Your initial thinking might be that you should study the genre that you enjoy listening to the most. And while that is true for the most part, you also need to determine how far you want to take your music studies.
If you love Rock or Pop music and want to be a performer, then the Rock & Pop School is the ideal choice. But, if you’re going to study music at a university level, then it’s recommended that you take classical lessons, regardless of your musical tastes.
Rock School vs Classical Training - What are the Differences?
While both options expect a student to master a certain degree of music theory, Classical training often demands a higher degree of music theory training.
Traditionally, in Classical grading, you will also do theory grading. If your primary instrument is at Grade 8, your theory level should be at grade 6.
The type of theory you do will also differ. Rock and Pop music training will focus more on popular music, the modes, and straightforward songwriting.
Classical music theory will teach you more about orchestrations, song arrangements, and has a higher emphasis on music theory as a whole. If you love music theory and want to explore it on a deeper level, then classical training is a better option.
Having said that, you can always take a Rock School course and supplement that by doing Classical theory grading.
While doing classical training, you will be expected to master sight-reading. For the uninitiated, sight-reading is where you are given a piece of sheet music, and you have to play what’s on the page.
Sight-reading is so essential to classical training that every exam you play will have 5-20% of the final score assigned to sight-reading.
While Rock & Pop School teaches some sight-reading, it is not emphasised. Instead, the focus is more on playing by ear. When playing an exam, the student will have the option to do either an Aurol test or a sight-reading test.
However, while sight-reading is optional for Rock School exams, if you take music as a high-school subject, you will still need to demonstrate your ability to sight-read during exams.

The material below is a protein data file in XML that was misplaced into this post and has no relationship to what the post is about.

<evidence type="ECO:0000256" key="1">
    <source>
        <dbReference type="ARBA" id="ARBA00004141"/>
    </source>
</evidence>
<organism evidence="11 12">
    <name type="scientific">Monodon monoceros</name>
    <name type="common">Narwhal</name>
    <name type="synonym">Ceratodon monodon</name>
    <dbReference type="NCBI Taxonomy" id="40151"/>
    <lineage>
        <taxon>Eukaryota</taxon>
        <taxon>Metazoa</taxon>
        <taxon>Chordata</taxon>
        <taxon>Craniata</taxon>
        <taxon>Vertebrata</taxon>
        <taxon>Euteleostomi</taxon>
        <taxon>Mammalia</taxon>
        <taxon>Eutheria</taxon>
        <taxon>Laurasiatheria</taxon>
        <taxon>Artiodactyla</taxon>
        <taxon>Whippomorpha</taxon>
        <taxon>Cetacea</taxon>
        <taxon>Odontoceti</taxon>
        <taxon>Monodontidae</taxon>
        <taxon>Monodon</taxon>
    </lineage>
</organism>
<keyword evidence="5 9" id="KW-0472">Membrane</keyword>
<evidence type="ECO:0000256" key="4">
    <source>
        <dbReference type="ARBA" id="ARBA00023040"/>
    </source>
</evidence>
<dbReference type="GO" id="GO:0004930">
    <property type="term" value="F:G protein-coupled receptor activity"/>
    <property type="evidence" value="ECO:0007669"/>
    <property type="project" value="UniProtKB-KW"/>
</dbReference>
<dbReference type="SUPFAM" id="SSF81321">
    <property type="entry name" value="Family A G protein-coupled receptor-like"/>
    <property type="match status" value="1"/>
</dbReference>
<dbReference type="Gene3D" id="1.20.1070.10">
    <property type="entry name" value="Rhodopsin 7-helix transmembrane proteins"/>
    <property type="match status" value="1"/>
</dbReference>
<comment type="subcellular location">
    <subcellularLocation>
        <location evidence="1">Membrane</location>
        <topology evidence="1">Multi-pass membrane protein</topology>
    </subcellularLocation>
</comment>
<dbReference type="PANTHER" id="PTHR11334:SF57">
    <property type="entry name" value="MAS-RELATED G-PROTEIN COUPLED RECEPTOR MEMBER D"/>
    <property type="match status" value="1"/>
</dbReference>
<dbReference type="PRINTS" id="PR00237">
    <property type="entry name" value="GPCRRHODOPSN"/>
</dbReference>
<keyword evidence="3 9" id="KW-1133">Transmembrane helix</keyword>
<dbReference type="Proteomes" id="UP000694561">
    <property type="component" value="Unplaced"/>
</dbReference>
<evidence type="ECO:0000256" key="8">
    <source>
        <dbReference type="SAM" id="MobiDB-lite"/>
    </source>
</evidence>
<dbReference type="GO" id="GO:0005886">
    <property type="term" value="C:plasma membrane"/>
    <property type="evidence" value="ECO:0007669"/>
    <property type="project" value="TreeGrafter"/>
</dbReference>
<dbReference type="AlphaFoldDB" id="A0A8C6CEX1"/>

Classical training is rigid when it comes to how you sit or how you hold your instrument. A few years ago it wasn’t uncommon for guitar students to lose a few points in an exam if they held their guitar wrong. Ouch! That’s not the most pleasant way to have a few points docked.
Rock & Pop School is somewhat lax in this regard. As long as how you hold your instrument doesn’t affect your ability to play well, you get free rein.
Since the genres of music you’re playing are different, you will learn different techniques. So you might find yourself wondering, “Which is easier?”
The truth is that neither one is easier than the other to master. A classically trained guitarist won’t automatically be a better shredder than someone who has been ripping it up for years.
Classical training often has the stigma that the techniques are harder, but ultimately this is false.
Which is Better?
If you came here looking for a hard result saying that one stream is better than the other, we’re sorry to disappoint you, but neither is better than the other.
Like with most things when it comes to music, the best option is a personal choice that you need to make. If you want to study music at university, play for the Cape Philharmonic, or you love classical music, then do classical training.
If you love Rock or Pop music, want to take music as a high-school subject, or want to write contemporary music, then take on the Rock and Pop School course.
Ultimately, the BEST choice is whichever choice keeps you interested in playing music.